This testing process reports a warning about the declaration of the "xi" namespace used by XInclude. This is okay; it appears to be a harmless warning.
Zend Framework includes subdirectories for translations of the manual into more than 15 languages. Community volunteers from around the world contribute their time to provide these translations.
Like any contribution of code, documentation translations must be contributed to the Zend Framework project under the terms of the Contributor License Agreement (CLA). The first step to get started as a translator is to sign a the CLA form. See http://framework.zend.com/wiki/display/ZFPROP/Contributor+License+Agreement
Email us at firstname.lastname@example.org and let us know you are interested in contributing to a translation project. We need to create an account for you and authorize it to make changes. If you volunteer to make a new translation that currently does not exist, we create the empty directory for you to get started.
You need to use a subversion client (svn) if you want to commit changes. You cannot use the Zend Framework downloads or snapshots. These are read-only.
You do not need to check out the whole Zend Framework tree. You can check out the subdirectory for the language you use. For example, if you work on the French translation, you would use your svn client to check out http://framework.zend.com/svn/framework/trunk/documentation/manual/fr/
You also need to check out the English directory: http://framework.zend.com/svn/framework/trunk/documentation/manual/en/
- Download the command-line svn client for Windows or Linux here: http://subversion.tigris.org/project_packages.html
- Download an easy-to-use graphical svn client for Windows here: http://tortoisesvn.tigris.org/
- A book on using Subversion is available online for free here: http://svnbook.red-bean.com/
The mailing list email@example.com is for discussion of documentation issues, including the process of translating. You can cooperate with other translators and trade tips and suggestions. If you are on a team with multiple people, you should organize yourselves and decide who is working on each individual file, so you avoid duplicating work.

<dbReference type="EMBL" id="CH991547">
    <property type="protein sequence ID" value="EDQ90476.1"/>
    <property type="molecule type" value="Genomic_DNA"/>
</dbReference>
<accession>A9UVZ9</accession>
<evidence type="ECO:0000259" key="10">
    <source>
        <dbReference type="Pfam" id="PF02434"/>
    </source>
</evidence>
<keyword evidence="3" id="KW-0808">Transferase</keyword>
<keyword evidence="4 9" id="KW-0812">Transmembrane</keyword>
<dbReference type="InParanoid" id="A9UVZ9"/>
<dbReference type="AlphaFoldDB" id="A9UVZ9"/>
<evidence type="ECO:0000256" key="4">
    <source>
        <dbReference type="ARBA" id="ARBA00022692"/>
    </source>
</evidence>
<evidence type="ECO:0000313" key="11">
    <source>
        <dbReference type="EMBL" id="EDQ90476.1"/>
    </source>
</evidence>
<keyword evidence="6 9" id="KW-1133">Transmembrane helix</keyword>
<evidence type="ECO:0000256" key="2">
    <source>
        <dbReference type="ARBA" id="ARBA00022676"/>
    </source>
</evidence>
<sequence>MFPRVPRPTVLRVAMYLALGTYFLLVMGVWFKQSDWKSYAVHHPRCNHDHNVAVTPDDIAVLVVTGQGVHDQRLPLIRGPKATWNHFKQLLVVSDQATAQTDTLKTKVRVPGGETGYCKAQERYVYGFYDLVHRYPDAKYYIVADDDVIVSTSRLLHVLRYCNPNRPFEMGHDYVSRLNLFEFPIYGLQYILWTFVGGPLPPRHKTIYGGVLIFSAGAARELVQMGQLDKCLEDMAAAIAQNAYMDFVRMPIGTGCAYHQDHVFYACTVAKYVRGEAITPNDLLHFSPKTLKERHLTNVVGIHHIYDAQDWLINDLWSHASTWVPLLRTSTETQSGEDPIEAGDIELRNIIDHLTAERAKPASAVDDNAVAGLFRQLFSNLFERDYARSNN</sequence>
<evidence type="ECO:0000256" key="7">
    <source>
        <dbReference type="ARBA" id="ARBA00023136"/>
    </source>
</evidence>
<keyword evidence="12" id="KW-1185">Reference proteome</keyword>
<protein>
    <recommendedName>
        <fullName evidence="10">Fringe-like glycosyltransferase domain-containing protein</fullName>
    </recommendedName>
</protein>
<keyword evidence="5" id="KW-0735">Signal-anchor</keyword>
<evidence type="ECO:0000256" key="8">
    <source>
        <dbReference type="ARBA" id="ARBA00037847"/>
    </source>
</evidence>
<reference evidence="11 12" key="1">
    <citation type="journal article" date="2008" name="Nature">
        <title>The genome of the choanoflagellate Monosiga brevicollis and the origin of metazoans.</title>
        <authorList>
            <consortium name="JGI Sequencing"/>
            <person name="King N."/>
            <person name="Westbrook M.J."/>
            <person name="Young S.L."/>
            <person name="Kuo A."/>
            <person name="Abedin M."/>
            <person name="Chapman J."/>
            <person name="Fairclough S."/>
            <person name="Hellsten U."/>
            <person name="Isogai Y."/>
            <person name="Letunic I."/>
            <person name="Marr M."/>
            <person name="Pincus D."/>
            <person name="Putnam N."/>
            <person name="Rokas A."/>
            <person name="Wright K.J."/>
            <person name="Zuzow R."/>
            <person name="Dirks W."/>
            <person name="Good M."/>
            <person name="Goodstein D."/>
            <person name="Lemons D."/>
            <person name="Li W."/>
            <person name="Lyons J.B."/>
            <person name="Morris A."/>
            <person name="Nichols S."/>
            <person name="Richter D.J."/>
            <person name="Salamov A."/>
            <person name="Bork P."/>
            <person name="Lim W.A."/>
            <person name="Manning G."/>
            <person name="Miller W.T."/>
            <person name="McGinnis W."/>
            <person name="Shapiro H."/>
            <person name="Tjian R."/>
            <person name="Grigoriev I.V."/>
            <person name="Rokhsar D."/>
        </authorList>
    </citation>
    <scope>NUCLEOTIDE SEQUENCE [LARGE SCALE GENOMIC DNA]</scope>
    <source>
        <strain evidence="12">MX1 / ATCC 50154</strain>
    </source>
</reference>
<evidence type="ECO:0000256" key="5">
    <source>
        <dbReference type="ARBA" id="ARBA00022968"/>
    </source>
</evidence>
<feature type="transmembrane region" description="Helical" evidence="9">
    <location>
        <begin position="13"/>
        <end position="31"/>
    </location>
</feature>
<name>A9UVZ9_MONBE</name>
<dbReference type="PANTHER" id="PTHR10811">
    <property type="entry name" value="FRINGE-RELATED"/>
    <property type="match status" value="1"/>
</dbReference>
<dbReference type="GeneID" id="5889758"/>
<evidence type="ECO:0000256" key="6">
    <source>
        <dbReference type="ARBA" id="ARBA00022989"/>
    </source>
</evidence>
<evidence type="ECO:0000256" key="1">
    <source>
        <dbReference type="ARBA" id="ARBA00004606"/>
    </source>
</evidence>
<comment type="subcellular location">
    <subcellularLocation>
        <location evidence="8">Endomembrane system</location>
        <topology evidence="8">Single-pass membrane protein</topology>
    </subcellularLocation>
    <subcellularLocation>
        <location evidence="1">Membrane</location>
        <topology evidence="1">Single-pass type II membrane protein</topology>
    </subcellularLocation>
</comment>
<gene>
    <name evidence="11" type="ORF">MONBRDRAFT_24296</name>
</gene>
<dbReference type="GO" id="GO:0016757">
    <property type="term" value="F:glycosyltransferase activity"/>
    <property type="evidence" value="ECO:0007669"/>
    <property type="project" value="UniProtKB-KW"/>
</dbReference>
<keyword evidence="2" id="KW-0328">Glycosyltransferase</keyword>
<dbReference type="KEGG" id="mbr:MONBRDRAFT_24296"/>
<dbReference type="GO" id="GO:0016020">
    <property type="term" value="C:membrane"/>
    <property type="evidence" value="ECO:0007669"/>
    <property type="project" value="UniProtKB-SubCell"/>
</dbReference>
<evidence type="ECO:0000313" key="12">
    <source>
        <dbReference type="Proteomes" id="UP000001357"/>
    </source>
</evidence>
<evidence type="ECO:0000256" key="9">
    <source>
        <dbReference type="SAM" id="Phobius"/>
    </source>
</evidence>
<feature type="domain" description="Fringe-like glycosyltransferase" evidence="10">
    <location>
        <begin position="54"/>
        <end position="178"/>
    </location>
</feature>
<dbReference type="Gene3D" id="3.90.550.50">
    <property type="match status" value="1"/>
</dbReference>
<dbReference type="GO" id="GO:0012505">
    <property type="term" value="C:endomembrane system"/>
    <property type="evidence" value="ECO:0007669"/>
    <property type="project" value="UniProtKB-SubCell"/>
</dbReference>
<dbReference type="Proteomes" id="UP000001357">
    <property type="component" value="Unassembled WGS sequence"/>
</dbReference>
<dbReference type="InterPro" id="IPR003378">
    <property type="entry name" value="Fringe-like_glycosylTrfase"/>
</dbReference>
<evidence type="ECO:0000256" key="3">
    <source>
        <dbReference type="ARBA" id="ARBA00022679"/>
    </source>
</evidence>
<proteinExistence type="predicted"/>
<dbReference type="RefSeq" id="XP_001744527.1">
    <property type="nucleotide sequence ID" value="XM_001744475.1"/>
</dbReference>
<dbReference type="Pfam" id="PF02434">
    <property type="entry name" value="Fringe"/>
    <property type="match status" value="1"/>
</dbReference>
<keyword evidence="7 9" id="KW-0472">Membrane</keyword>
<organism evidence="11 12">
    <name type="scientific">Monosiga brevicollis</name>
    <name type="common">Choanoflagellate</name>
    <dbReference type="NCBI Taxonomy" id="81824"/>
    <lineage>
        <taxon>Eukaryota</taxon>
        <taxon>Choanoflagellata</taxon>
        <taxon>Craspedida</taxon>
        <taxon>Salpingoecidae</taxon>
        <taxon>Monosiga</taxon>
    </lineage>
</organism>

Edit files one by one and translate them. After you have translated a file and tested the documentation by building it, commit it to the subversion repository.
A new translation directory contains the build scripts such as Makefile.in, manual.xml.in, etc. It also contains the DocBook XML files subdirectories, module_specs and ref, but these directories contain no files to begin with.
When you are ready to translate a file, copy the file from the English directory to the translation directory. Do not change the name of the file. For example, if you are working on the French translation, a typical sequence of commands is shown below:
Edit the file and replace English text with text in your own language.
When you are done translating the file, test it by building the manual by the steps documented earlier. The manual build script automatically uses the file if it is present in your translation directory.
When you are satisfied with your translation and you have run a test and a builds to verify it is correct, commit the file to svn.
You may also translate some of the strings in the file manual.xml.in. Most of these are simply the names of classes in the Zend Framework, and so they should not be translated. But a few strings, such as the <title> and <edition> of the document may be translated.
Stay notified of changes in the English manual.
- Subscribe to an email notification list by emailing firstname.lastname@example.org.
- Use an RSS feed from Fisheye: http://framework.zend.com/fisheye/changelog/~rss/Zend_Framework/trunk/documentation/manual/en/rss.xml
If any changes occur in files you have previously translated, you are responsible for updating your translation to match the new content.
Start by translating small files to learn how to work with DocBook. Here are suggestions for good files to use:
Focus on translating files for the most commonly used components:
Test your changes before committing them, and fix any errors reported.
Open the rendered documentation under the html subdirectory to verify that your edited files appear as you expect them to.
|Work faster offline|
Download an offline copy of DocBook DTD and XSL files to make building and testing your changes much quicker. See section [#performance] earlier in this document.
A great list of authoring tools for DocBook XML is found here: http://wiki.docbook.org/topic/DocBookAuthoringTools
I'm a fan of the venerable vi editor. With XML syntax highlighting, auto-indentation, this serves as a fine editor for DocBook. Most editors are bloated and slow, but not vim! On Windows I use gvim with the XML plugin.
I don't know emacs, but many people swear by it. There's an XML plugin for emacs.
The XMLMind XML Editor Personal Edition is a nice XML editor. It is free for working on open-source projects like Zend Framework.
The oXygen XML editor is a high-end product with many features, but it's not free.